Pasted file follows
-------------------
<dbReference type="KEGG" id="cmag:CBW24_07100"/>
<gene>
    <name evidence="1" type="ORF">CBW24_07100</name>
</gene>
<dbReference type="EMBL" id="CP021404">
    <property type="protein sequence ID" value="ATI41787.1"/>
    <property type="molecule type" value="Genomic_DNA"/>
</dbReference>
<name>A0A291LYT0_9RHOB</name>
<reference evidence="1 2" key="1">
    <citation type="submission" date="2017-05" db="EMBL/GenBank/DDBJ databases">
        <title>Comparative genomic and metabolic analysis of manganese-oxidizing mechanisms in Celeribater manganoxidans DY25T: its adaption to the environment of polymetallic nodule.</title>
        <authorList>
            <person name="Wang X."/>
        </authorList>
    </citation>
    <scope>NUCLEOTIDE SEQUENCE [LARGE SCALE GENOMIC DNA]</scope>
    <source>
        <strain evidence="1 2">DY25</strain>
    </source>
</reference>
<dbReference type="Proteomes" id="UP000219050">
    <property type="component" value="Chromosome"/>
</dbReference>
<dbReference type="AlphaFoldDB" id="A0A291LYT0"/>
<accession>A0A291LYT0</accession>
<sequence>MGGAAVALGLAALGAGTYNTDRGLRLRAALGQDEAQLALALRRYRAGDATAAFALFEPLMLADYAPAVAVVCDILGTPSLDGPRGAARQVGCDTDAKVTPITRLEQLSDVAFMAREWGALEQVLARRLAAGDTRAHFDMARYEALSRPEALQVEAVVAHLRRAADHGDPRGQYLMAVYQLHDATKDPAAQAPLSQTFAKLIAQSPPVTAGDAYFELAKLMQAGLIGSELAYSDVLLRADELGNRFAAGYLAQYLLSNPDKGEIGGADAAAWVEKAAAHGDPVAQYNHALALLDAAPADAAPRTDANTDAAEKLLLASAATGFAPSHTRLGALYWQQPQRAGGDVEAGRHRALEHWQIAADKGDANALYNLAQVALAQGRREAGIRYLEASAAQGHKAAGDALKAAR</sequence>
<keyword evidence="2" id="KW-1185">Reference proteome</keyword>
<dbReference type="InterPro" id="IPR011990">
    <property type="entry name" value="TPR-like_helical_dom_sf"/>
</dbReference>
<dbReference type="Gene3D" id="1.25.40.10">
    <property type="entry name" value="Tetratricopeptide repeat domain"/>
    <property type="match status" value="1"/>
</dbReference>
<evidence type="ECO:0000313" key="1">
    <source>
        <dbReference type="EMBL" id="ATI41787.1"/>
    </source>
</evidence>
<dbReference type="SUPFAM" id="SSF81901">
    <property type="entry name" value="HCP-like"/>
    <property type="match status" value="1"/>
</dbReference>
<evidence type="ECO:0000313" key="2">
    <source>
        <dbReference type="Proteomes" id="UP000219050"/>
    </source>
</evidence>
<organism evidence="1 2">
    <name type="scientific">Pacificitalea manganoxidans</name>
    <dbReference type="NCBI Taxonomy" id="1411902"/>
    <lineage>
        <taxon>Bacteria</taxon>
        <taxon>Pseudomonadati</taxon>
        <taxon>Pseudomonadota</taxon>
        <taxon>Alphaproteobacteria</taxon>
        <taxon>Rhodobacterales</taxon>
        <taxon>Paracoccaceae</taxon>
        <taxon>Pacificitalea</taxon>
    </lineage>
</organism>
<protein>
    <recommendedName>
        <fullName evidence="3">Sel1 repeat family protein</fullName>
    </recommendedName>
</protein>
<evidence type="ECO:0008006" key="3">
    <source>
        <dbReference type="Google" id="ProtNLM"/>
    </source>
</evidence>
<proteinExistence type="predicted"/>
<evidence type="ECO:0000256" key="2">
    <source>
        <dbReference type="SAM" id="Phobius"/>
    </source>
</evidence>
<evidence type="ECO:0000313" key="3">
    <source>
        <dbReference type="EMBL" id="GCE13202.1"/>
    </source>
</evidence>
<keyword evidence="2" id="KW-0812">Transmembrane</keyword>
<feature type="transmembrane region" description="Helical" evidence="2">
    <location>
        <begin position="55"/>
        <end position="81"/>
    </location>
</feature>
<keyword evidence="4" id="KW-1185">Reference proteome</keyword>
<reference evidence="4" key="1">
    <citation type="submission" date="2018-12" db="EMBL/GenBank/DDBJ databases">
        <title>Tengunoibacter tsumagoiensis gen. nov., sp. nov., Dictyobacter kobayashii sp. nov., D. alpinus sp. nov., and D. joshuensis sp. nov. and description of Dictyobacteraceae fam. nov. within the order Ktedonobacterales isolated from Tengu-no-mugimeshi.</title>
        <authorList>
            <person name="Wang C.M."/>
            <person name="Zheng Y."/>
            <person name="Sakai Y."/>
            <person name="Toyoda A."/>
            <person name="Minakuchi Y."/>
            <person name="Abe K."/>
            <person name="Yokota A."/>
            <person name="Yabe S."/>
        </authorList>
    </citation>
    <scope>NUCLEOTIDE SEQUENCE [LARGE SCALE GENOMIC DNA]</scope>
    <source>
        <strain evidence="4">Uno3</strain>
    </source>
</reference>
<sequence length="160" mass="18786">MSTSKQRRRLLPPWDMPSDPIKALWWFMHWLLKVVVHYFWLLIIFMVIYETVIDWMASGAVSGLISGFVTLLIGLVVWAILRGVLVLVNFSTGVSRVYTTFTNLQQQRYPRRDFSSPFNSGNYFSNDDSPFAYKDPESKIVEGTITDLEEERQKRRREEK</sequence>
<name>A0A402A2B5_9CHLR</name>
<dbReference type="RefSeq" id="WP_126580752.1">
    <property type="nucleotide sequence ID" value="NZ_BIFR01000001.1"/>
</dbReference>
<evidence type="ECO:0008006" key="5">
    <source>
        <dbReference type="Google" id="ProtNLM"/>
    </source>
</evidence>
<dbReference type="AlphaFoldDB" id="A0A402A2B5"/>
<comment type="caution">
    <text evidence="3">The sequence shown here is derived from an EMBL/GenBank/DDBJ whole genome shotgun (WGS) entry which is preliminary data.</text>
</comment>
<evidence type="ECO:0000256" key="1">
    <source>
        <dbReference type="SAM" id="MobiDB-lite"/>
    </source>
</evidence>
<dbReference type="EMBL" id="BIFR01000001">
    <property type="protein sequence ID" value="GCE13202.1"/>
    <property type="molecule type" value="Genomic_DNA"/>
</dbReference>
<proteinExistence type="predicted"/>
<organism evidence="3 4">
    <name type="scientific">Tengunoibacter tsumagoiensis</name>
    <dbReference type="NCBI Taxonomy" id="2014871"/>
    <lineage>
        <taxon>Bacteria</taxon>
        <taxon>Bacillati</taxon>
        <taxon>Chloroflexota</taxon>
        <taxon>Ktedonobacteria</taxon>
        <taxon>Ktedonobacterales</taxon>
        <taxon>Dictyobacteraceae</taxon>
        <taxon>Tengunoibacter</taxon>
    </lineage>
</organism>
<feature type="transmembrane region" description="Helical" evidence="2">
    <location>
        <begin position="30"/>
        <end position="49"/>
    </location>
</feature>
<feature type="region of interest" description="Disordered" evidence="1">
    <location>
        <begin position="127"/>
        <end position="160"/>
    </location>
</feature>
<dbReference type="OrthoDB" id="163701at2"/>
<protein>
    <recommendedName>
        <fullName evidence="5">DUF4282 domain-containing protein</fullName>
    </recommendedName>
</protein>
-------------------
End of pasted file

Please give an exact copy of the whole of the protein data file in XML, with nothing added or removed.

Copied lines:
<dbReference type="KEGG" id="cmag:CBW24_07100"/>
<gene>
    <name evidence="1" type="ORF">CBW24_07100</name>
</gene>
<dbReference type="EMBL" id="CP021404">
    <property type="protein sequence ID" value="ATI41787.1"/>
    <property type="molecule type" value="Genomic_DNA"/>
</dbReference>
<name>A0A291LYT0_9RHOB</name>
<reference evidence="1 2" key="1">
    <citation type="submission" date="2017-05" db="EMBL/GenBank/DDBJ databases">
        <title>Comparative genomic and metabolic analysis of manganese-oxidizing mechanisms in Celeribater manganoxidans DY25T: its adaption to the environment of polymetallic nodule.</title>
        <authorList>
            <person name="Wang X."/>
        </authorList>
    </citation>
    <scope>NUCLEOTIDE SEQUENCE [LARGE SCALE GENOMIC DNA]</scope>
    <source>
        <strain evidence="1 2">DY25</strain>
    </source>
</reference>
<dbReference type="Proteomes" id="UP000219050">
    <property type="component" value="Chromosome"/>
</dbReference>
<dbReference type="AlphaFoldDB" id="A0A291LYT0"/>
<accession>A0A291LYT0</accession>
<sequence>MGGAAVALGLAALGAGTYNTDRGLRLRAALGQDEAQLALALRRYRAGDATAAFALFEPLMLADYAPAVAVVCDILGTPSLDGPRGAARQVGCDTDAKVTPITRLEQLSDVAFMAREWGALEQVLARRLAAGDTRAHFDMARYEALSRPEALQVEAVVAHLRRAADHGDPRGQYLMAVYQLHDATKDPAAQAPLSQTFAKLIAQSPPVTAGDAYFELAKLMQAGLIGSELAYSDVLLRADELGNRFAAGYLAQYLLSNPDKGEIGGADAAAWVEKAAAHGDPVAQYNHALALLDAAPADAAPRTDANTDAAEKLLLASAATGFAPSHTRLGALYWQQPQRAGGDVEAGRHRALEHWQIAADKGDANALYNLAQVALAQGRREAGIRYLEASAAQGHKAAGDALKAAR</sequence>
<keyword evidence="2" id="KW-1185">Reference proteome</keyword>
<dbReference type="InterPro" id="IPR011990">
    <property type="entry name" value="TPR-like_helical_dom_sf"/>
</dbReference>
<dbReference type="Gene3D" id="1.25.40.10">
    <property type="entry name" value="Tetratricopeptide repeat domain"/>
    <property type="match status" value="1"/>
</dbReference>
<evidence type="ECO:0000313" key="1">
    <source>
        <dbReference type="EMBL" id="ATI41787.1"/>
    </source>
</evidence>
<dbReference type="SUPFAM" id="SSF81901">
    <property type="entry name" value="HCP-like"/>
    <property type="match status" value="1"/>
</dbReference>
<evidence type="ECO:0000313" key="2">
    <source>
        <dbReference type="Proteomes" id="UP000219050"/>
    </source>
</evidence>
<organism evidence="1 2">
    <name type="scientific">Pacificitalea manganoxidans</name>
    <dbReference type="NCBI Taxonomy" id="1411902"/>
    <lineage>
        <taxon>Bacteria</taxon>
        <taxon>Pseudomonadati</taxon>
        <taxon>Pseudomonadota</taxon>
        <taxon>Alphaproteobacteria</taxon>
        <taxon>Rhodobacterales</taxon>
        <taxon>Paracoccaceae</taxon>
        <taxon>Pacificitalea</taxon>
    </lineage>
</organism>
<protein>
    <recommendedName>
        <fullName evidence="3">Sel1 repeat family protein</fullName>
    </recommendedName>
</protein>
<evidence type="ECO:0008006" key="3">
    <source>
        <dbReference type="Google" id="ProtNLM"/>
    </source>
</evidence>
<proteinExistence type="predicted"/>
<evidence type="ECO:0000256" key="2">
    <source>
        <dbReference type="SAM" id="Phobius"/>
    </source>
</evidence>
<evidence type="ECO:0000313" key="3">
    <source>
        <dbReference type="EMBL" id="GCE13202.1"/>
    </source>
</evidence>
<keyword evidence="2" id="KW-0812">Transmembrane</keyword>
<feature type="transmembrane region" description="Helical" evidence="2">
    <location>
        <begin position="55"/>
        <end position="81"/>
    </location>
</feature>
<keyword evidence="4" id="KW-1185">Reference proteome</keyword>
<reference evidence="4" key="1">
    <citation type="submission" date="2018-12" db="EMBL/GenBank/DDBJ databases">
        <title>Tengunoibacter tsumagoiensis gen. nov., sp. nov., Dictyobacter kobayashii sp. nov., D. alpinus sp. nov., and D. joshuensis sp. nov. and description of Dictyobacteraceae fam. nov. within the order Ktedonobacterales isolated from Tengu-no-mugimeshi.</title>
        <authorList>
            <person name="Wang C.M."/>
            <person name="Zheng Y."/>
            <person name="Sakai Y."/>
            <person name="Toyoda A."/>
            <person name="Minakuchi Y."/>
            <person name="Abe K."/>
            <person name="Yokota A."/>
            <person name="Yabe S."/>
        </authorList>
    </citation>
    <scope>NUCLEOTIDE SEQUENCE [LARGE SCALE GENOMIC DNA]</scope>
    <source>
        <strain evidence="4">Uno3</strain>
    </source>
</reference>
<sequence length="160" mass="18786">MSTSKQRRRLLPPWDMPSDPIKALWWFMHWLLKVVVHYFWLLIIFMVIYETVIDWMASGAVSGLISGFVTLLIGLVVWAILRGVLVLVNFSTGVSRVYTTFTNLQQQRYPRRDFSSPFNSGNYFSNDDSPFAYKDPESKIVEGTITDLEEERQKRRREEK</sequence>
<name>A0A402A2B5_9CHLR</name>
<dbReference type="RefSeq" id="WP_126580752.1">
    <property type="nucleotide sequence ID" value="NZ_BIFR01000001.1"/>
</dbReference>
<evidence type="ECO:0008006" key="5">
    <source>
        <dbReference type="Google" id="ProtNLM"/>
    </source>
</evidence>
<dbReference type="AlphaFoldDB" id="A0A402A2B5"/>
<comment type="caution">
    <text evidence="3">The sequence shown here is derived from an EMBL/GenBank/DDBJ whole genome shotgun (WGS) entry which is preliminary data.</text>
</comment>
<evidence type="ECO:0000256" key="1">
    <source>
        <dbReference type="SAM" id="MobiDB-lite"/>
    </source>
</evidence>
<dbReference type="EMBL" id="BIFR01000001">
    <property type="protein sequence ID" value="GCE13202.1"/>
    <property type="molecule type" value="Genomic_DNA"/>
</dbReference>
<proteinExistence type="predicted"/>
<organism evidence="3 4">
    <name type="scientific">Tengunoibacter tsumagoiensis</name>
    <dbReference type="NCBI Taxonomy" id="2014871"/>
    <lineage>
        <taxon>Bacteria</taxon>
        <taxon>Bacillati</taxon>
        <taxon>Chloroflexota</taxon>
        <taxon>Ktedonobacteria</taxon>
        <taxon>Ktedonobacterales</taxon>
        <taxon>Dictyobacteraceae</taxon>
        <taxon>Tengunoibacter</taxon>
    </lineage>
</organism>
<feature type="transmembrane region" description="Helical" evidence="2">
    <location>
        <begin position="30"/>
        <end position="49"/>
    </location>
</feature>
<feature type="region of interest" description="Disordered" evidence="1">
    <location>
        <begin position="127"/>
        <end position="160"/>
    </location>
</feature>
<dbReference type="OrthoDB" id="163701at2"/>
<protein>
    <recommendedName>
        <fullName evidence="5">DUF4282 domain-containing protein</fullName>
    </recommendedName>
</protein>